The Uncertain Future of the American Legion Property

by Alisa Pelaez

The American Legion is currently negotiating with Woodfield Acquisitions to sell their property off Legion Road, amidst much surprise and disapproval from Chapel Hill citizens.

The Legion granted the Town Right of First Refusal in 2005, under the condition that the land would not be used for a school, but the Legion did not begin preparations to sell until 2013.

Commander for Legion Post 6 Bill Munsee said that due to the high cost to renovate their current post, it would make more sense to sell the land and build a new facility somewhere else. The Legion wants a more modern facility to attract younger soldiers and sailors.

McAdams Engineering conducted a site assessment in January of 2015 and in February, the Legion began soliciting proposals from development companies. Dwight Bassett, economic development officer for the Town of Chapel Hill, says it was at this time that he contacted Munsee to discuss the Right of First Refusal.

In March, Bassett met with representatives from Symphony Properties and Woodfield who were both in contention to bid on the Legion property. Bassett called these gatherings “typical general economic development meetings with no specific interest.” Similar meetings generally take place between the Economic Development Department and developers considering projects in Chapel Hill.

Because an offer is needed to activate the Right of First Refusal, Bassett did not discuss this matter with the Town Council until June of 2015. He presented the Council with their options: try to match an offer or negotiate with the developer to accommodate some town interest in exchange for not acting on the Right of First Refusal.

There was discussion about potentially using the land, in part or in whole, for a new park. The building of a new park on that land has been part of the Parks, Recreation and Greenways Commission’s master plan for some time.

However, the selling of the Legion Property was not publicized until September of last year when Woodfield made an offer on the property for $9 million. Woodfield’s early proposal showed that they plan to build 400-600 luxury apartments on the land, with amenities.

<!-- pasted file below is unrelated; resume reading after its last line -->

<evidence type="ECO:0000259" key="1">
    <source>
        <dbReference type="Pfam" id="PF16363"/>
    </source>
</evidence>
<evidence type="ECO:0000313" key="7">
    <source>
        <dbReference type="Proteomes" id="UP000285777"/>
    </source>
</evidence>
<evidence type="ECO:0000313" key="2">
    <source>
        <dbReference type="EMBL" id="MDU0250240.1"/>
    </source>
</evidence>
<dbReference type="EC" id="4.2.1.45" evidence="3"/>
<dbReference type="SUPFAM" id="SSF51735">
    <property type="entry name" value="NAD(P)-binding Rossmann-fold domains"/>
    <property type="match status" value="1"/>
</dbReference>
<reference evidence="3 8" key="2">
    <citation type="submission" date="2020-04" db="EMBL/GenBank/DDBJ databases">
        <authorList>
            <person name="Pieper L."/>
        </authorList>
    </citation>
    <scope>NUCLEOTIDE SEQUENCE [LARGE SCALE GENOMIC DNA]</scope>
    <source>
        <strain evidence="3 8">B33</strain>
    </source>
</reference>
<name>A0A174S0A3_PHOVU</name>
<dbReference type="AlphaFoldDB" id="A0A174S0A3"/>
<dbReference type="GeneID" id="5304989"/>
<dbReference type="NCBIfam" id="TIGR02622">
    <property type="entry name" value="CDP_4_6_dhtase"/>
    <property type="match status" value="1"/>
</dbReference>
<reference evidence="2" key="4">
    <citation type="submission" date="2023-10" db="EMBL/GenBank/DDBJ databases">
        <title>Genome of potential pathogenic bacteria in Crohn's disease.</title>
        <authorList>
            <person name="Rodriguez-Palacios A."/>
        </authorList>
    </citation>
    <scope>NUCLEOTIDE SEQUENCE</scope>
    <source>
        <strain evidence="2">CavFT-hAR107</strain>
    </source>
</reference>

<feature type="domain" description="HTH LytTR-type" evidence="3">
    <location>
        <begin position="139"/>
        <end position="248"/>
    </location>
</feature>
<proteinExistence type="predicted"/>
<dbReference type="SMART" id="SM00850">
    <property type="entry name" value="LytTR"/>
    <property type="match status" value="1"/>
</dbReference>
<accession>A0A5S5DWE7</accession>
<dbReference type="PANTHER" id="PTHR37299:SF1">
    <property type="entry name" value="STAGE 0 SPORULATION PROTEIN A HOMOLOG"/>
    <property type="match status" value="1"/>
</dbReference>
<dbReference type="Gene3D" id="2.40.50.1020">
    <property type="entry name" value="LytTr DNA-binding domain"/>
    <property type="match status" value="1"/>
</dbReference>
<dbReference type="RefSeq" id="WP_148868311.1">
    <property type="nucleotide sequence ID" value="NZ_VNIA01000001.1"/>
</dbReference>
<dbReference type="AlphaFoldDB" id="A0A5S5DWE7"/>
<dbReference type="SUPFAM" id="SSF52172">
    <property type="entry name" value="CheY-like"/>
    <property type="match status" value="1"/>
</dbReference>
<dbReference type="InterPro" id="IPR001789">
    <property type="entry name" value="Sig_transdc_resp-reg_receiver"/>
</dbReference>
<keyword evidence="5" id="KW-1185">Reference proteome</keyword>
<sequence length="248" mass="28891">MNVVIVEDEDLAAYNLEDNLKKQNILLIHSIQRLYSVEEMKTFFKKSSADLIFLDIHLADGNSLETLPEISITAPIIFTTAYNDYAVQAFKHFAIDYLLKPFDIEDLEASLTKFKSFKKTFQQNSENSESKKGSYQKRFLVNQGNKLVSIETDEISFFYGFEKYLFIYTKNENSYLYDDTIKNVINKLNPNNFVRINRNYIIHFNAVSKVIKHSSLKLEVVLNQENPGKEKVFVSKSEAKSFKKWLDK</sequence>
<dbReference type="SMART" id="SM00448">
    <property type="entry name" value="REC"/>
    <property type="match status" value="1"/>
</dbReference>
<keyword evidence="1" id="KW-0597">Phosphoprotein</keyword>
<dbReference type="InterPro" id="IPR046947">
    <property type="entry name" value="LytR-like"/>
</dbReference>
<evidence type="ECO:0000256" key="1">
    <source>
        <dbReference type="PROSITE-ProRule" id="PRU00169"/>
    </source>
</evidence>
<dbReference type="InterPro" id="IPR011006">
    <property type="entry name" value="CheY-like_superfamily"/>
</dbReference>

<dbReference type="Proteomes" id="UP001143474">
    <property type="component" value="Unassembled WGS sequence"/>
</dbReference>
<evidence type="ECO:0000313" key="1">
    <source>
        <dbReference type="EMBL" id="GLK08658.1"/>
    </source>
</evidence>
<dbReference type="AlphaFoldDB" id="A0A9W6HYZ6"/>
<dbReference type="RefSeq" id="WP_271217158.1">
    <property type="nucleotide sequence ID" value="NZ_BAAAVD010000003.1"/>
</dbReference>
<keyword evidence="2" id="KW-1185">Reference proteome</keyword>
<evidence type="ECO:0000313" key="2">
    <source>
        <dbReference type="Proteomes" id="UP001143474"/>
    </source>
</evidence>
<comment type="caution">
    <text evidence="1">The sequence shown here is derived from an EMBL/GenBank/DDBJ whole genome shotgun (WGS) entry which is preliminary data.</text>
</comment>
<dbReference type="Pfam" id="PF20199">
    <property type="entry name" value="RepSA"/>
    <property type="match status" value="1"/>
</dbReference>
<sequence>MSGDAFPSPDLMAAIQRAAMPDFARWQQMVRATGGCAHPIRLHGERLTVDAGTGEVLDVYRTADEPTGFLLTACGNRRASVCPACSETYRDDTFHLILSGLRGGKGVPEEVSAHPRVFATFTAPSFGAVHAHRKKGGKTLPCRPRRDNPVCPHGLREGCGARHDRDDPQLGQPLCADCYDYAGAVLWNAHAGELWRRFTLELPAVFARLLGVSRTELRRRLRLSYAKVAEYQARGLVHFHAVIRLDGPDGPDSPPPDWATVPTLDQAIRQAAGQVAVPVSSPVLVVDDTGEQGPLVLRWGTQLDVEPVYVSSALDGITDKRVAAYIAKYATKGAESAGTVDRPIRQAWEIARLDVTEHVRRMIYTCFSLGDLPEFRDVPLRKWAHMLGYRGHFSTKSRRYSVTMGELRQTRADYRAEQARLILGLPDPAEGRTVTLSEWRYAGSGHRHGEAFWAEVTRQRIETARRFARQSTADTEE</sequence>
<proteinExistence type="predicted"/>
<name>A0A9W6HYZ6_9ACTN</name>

On Sept. 30, Woodfield signed a contract agreeing to buy the land from the Legion for the price of $10 million, given that certain prerequisites are achieved. The Town was given 60 days to accept the purchase price of the land or withdraw their Right of First Refusal. While it does not appear that the town made any official withdrawal, the asking price did prove too high.

A Parks, Recreation and Greenways bond was approved as part of the Nov. 3 election, but the amount designated for new parks was too low to compete with Woodfield. Joan Guilkey, a Chapel Hill citizen in her second term as Parks, Greenways and Recreation commissioner says that she thinks it could have been possible to re-evaluate the size of the bond if members of the commission had been given the opportunity to review the situation when it first came to the attention of planning staff.-

Presently, the closing of the sale between Woodfield and the Legion is still contingent on several town processes, including the rezoning of the land.

Chapel Hill Mayor Pam Hemminger says that at this time Woodfield has not submitted a formal plan for the property, but they did show a “pre-concept” at a public meeting held at the Legion Post on Jan. 13.

Guilkey, who was at the meeting, says the crowd was large, “filling the room and using all available chairs.” She also says the crowd reacted negatively toward the proposal presented by Scott Underwood, the representative from Woodfield Acquisitions who led the discussion.

“He tried to paint the picture of the apartment development as a bright opportunity for Chapel Hill, and the crowd literally scoffed and booed him and asked really pointed questions.”

Town Councilperson Nancy Oates says the tax burden of more residential property is one of the key concerns for Chapel Hill citizens. The current tax revenues are 84 percent residential, and Oates says, “I would love to see some sort of commercial development there.”

Hemminger says increased traffic on already busy and pedestrian-filled roads, the loss of the last large open tract of land in town as a possible park site, and environmental challenges like stormwater management are other concerns for the town.

But a park is not the only thing residents would like to see on Legion land. Chapel Hill citizen Diane Willis says, “If they were going to have housing on that property at all, a lot of us would like to see affordable housing for people like teachers, janitors or police and hospital workers.”

Guilkey also suggests potentially using some of the land for an indoor, competition pool that is privately managed, -, a children’s museum or a cemetery. Additionally, expanding the tennis courts from the adjacent Ephesus Park and the baseball field from Ephesus Elementary, more sports fields could be added to turn the land into an athletic complex.

The Town Council can decline to approve the rezoning Woodfield needs in order to proceed with their plans. If that happens, the American Legion will be able to solicit new bids from other prospective buyers, including from the Town.

According to Oates, it remains unclear how the Council members will vote when they are actually presented with the rezoning proposal. Several members of the council are new, and they have not had the opportunity to vote on many issues, especially development proposals. There is still plenty of time for the town citizens to make their voices heard and influence the outcome.

The author Alisa Pelaez lives in Chapel Hill and is a senior in the UNC School of Media and Journalism

Share Button